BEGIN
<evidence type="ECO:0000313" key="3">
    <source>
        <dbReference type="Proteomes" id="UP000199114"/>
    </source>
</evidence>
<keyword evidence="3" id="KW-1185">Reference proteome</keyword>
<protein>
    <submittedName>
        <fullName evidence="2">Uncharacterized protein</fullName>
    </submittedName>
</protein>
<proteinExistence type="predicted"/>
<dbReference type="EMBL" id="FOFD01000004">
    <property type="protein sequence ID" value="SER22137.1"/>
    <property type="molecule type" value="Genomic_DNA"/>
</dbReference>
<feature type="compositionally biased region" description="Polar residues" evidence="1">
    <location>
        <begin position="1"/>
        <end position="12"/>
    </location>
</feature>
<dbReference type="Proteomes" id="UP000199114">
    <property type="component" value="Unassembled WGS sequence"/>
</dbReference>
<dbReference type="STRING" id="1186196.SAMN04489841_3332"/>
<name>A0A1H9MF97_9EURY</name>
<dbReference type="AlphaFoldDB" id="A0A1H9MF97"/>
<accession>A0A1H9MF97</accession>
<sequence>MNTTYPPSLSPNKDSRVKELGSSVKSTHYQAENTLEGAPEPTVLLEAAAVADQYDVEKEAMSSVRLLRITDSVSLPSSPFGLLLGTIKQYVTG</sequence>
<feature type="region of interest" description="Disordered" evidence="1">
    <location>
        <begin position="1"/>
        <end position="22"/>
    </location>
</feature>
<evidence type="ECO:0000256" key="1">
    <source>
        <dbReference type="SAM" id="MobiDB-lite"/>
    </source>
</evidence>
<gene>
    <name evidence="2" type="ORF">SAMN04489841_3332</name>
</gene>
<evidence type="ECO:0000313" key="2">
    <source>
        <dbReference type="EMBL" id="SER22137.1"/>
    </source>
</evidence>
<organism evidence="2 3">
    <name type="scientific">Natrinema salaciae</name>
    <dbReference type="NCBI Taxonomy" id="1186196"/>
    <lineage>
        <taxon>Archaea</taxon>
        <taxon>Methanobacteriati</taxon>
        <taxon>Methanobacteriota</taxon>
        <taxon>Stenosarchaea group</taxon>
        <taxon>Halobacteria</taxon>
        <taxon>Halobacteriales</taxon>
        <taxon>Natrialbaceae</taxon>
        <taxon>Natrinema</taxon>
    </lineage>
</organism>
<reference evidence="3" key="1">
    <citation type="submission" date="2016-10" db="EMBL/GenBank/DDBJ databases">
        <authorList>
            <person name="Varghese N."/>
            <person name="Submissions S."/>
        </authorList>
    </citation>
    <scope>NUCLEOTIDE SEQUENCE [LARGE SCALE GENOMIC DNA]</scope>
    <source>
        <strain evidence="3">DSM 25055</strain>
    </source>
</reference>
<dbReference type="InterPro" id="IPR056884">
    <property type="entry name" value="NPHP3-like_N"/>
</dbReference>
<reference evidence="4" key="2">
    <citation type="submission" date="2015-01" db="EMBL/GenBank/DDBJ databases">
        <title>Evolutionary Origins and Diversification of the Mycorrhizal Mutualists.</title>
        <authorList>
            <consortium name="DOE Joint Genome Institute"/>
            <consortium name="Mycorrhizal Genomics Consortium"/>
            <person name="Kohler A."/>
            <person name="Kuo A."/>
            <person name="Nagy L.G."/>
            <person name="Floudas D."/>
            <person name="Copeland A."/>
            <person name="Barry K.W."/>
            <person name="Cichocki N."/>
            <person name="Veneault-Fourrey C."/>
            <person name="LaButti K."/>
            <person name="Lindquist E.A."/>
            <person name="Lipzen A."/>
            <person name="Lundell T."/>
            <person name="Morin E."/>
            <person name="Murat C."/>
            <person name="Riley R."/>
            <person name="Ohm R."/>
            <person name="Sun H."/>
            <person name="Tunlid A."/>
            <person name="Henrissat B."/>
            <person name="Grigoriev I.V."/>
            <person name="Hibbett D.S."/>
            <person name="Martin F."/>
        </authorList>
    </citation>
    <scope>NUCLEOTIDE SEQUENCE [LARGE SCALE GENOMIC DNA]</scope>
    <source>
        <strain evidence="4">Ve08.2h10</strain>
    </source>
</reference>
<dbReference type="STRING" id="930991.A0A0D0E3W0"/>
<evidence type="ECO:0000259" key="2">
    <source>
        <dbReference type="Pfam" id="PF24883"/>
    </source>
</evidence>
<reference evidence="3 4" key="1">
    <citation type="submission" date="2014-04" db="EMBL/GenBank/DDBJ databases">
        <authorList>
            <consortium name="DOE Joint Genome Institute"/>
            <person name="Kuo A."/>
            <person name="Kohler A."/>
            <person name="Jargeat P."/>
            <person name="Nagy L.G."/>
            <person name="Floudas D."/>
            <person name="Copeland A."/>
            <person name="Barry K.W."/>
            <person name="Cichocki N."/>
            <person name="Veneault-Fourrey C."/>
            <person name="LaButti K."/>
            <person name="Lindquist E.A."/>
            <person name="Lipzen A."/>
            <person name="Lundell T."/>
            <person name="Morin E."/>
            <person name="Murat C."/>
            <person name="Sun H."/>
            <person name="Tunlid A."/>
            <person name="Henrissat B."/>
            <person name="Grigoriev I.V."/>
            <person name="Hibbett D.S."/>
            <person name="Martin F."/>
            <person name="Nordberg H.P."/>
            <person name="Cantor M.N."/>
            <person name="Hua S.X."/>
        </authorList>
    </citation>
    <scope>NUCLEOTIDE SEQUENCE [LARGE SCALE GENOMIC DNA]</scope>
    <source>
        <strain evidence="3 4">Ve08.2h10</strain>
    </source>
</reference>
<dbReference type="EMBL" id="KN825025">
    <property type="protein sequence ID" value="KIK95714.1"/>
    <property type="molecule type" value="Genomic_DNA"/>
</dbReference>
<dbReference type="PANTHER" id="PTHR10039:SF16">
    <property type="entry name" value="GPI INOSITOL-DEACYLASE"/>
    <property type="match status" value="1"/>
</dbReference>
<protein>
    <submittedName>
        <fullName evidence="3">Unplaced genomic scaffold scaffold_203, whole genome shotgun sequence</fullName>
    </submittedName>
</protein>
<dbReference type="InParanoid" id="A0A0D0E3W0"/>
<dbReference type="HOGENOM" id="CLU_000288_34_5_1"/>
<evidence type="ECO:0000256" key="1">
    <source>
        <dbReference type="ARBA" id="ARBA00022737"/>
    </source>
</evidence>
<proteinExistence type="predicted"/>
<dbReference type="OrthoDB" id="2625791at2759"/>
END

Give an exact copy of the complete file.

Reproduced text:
<evidence type="ECO:0000313" key="3">
    <source>
        <dbReference type="Proteomes" id="UP000199114"/>
    </source>
</evidence>
<keyword evidence="3" id="KW-1185">Reference proteome</keyword>
<protein>
    <submittedName>
        <fullName evidence="2">Uncharacterized protein</fullName>
    </submittedName>
</protein>
<proteinExistence type="predicted"/>
<dbReference type="EMBL" id="FOFD01000004">
    <property type="protein sequence ID" value="SER22137.1"/>
    <property type="molecule type" value="Genomic_DNA"/>
</dbReference>
<feature type="compositionally biased region" description="Polar residues" evidence="1">
    <location>
        <begin position="1"/>
        <end position="12"/>
    </location>
</feature>
<dbReference type="Proteomes" id="UP000199114">
    <property type="component" value="Unassembled WGS sequence"/>
</dbReference>
<dbReference type="STRING" id="1186196.SAMN04489841_3332"/>
<name>A0A1H9MF97_9EURY</name>
<dbReference type="AlphaFoldDB" id="A0A1H9MF97"/>
<accession>A0A1H9MF97</accession>
<sequence>MNTTYPPSLSPNKDSRVKELGSSVKSTHYQAENTLEGAPEPTVLLEAAAVADQYDVEKEAMSSVRLLRITDSVSLPSSPFGLLLGTIKQYVTG</sequence>
<feature type="region of interest" description="Disordered" evidence="1">
    <location>
        <begin position="1"/>
        <end position="22"/>
    </location>
</feature>
<evidence type="ECO:0000256" key="1">
    <source>
        <dbReference type="SAM" id="MobiDB-lite"/>
    </source>
</evidence>
<gene>
    <name evidence="2" type="ORF">SAMN04489841_3332</name>
</gene>
<evidence type="ECO:0000313" key="2">
    <source>
        <dbReference type="EMBL" id="SER22137.1"/>
    </source>
</evidence>
<organism evidence="2 3">
    <name type="scientific">Natrinema salaciae</name>
    <dbReference type="NCBI Taxonomy" id="1186196"/>
    <lineage>
        <taxon>Archaea</taxon>
        <taxon>Methanobacteriati</taxon>
        <taxon>Methanobacteriota</taxon>
        <taxon>Stenosarchaea group</taxon>
        <taxon>Halobacteria</taxon>
        <taxon>Halobacteriales</taxon>
        <taxon>Natrialbaceae</taxon>
        <taxon>Natrinema</taxon>
    </lineage>
</organism>
<reference evidence="3" key="1">
    <citation type="submission" date="2016-10" db="EMBL/GenBank/DDBJ databases">
        <authorList>
            <person name="Varghese N."/>
            <person name="Submissions S."/>
        </authorList>
    </citation>
    <scope>NUCLEOTIDE SEQUENCE [LARGE SCALE GENOMIC DNA]</scope>
    <source>
        <strain evidence="3">DSM 25055</strain>
    </source>
</reference>
<dbReference type="InterPro" id="IPR056884">
    <property type="entry name" value="NPHP3-like_N"/>
</dbReference>
<reference evidence="4" key="2">
    <citation type="submission" date="2015-01" db="EMBL/GenBank/DDBJ databases">
        <title>Evolutionary Origins and Diversification of the Mycorrhizal Mutualists.</title>
        <authorList>
            <consortium name="DOE Joint Genome Institute"/>
            <consortium name="Mycorrhizal Genomics Consortium"/>
            <person name="Kohler A."/>
            <person name="Kuo A."/>
            <person name="Nagy L.G."/>
            <person name="Floudas D."/>
            <person name="Copeland A."/>
            <person name="Barry K.W."/>
            <person name="Cichocki N."/>
            <person name="Veneault-Fourrey C."/>
            <person name="LaButti K."/>
            <person name="Lindquist E.A."/>
            <person name="Lipzen A."/>
            <person name="Lundell T."/>
            <person name="Morin E."/>
            <person name="Murat C."/>
            <person name="Riley R."/>
            <person name="Ohm R."/>
            <person name="Sun H."/>
            <person name="Tunlid A."/>
            <person name="Henrissat B."/>
            <person name="Grigoriev I.V."/>
            <person name="Hibbett D.S."/>
            <person name="Martin F."/>
        </authorList>
    </citation>
    <scope>NUCLEOTIDE SEQUENCE [LARGE SCALE GENOMIC DNA]</scope>
    <source>
        <strain evidence="4">Ve08.2h10</strain>
    </source>
</reference>
<dbReference type="STRING" id="930991.A0A0D0E3W0"/>
<evidence type="ECO:0000259" key="2">
    <source>
        <dbReference type="Pfam" id="PF24883"/>
    </source>
</evidence>
<reference evidence="3 4" key="1">
    <citation type="submission" date="2014-04" db="EMBL/GenBank/DDBJ databases">
        <authorList>
            <consortium name="DOE Joint Genome Institute"/>
            <person name="Kuo A."/>
            <person name="Kohler A."/>
            <person name="Jargeat P."/>
            <person name="Nagy L.G."/>
            <person name="Floudas D."/>
            <person name="Copeland A."/>
            <person name="Barry K.W."/>
            <person name="Cichocki N."/>
            <person name="Veneault-Fourrey C."/>
            <person name="LaButti K."/>
            <person name="Lindquist E.A."/>
            <person name="Lipzen A."/>
            <person name="Lundell T."/>
            <person name="Morin E."/>
            <person name="Murat C."/>
            <person name="Sun H."/>
            <person name="Tunlid A."/>
            <person name="Henrissat B."/>
            <person name="Grigoriev I.V."/>
            <person name="Hibbett D.S."/>
            <person name="Martin F."/>
            <person name="Nordberg H.P."/>
            <person name="Cantor M.N."/>
            <person name="Hua S.X."/>
        </authorList>
    </citation>
    <scope>NUCLEOTIDE SEQUENCE [LARGE SCALE GENOMIC DNA]</scope>
    <source>
        <strain evidence="3 4">Ve08.2h10</strain>
    </source>
</reference>
<dbReference type="EMBL" id="KN825025">
    <property type="protein sequence ID" value="KIK95714.1"/>
    <property type="molecule type" value="Genomic_DNA"/>
</dbReference>
<dbReference type="PANTHER" id="PTHR10039:SF16">
    <property type="entry name" value="GPI INOSITOL-DEACYLASE"/>
    <property type="match status" value="1"/>
</dbReference>
<protein>
    <submittedName>
        <fullName evidence="3">Unplaced genomic scaffold scaffold_203, whole genome shotgun sequence</fullName>
    </submittedName>
</protein>
<dbReference type="InParanoid" id="A0A0D0E3W0"/>
<dbReference type="HOGENOM" id="CLU_000288_34_5_1"/>
<evidence type="ECO:0000256" key="1">
    <source>
        <dbReference type="ARBA" id="ARBA00022737"/>
    </source>
</evidence>
<proteinExistence type="predicted"/>
<dbReference type="OrthoDB" id="2625791at2759"/>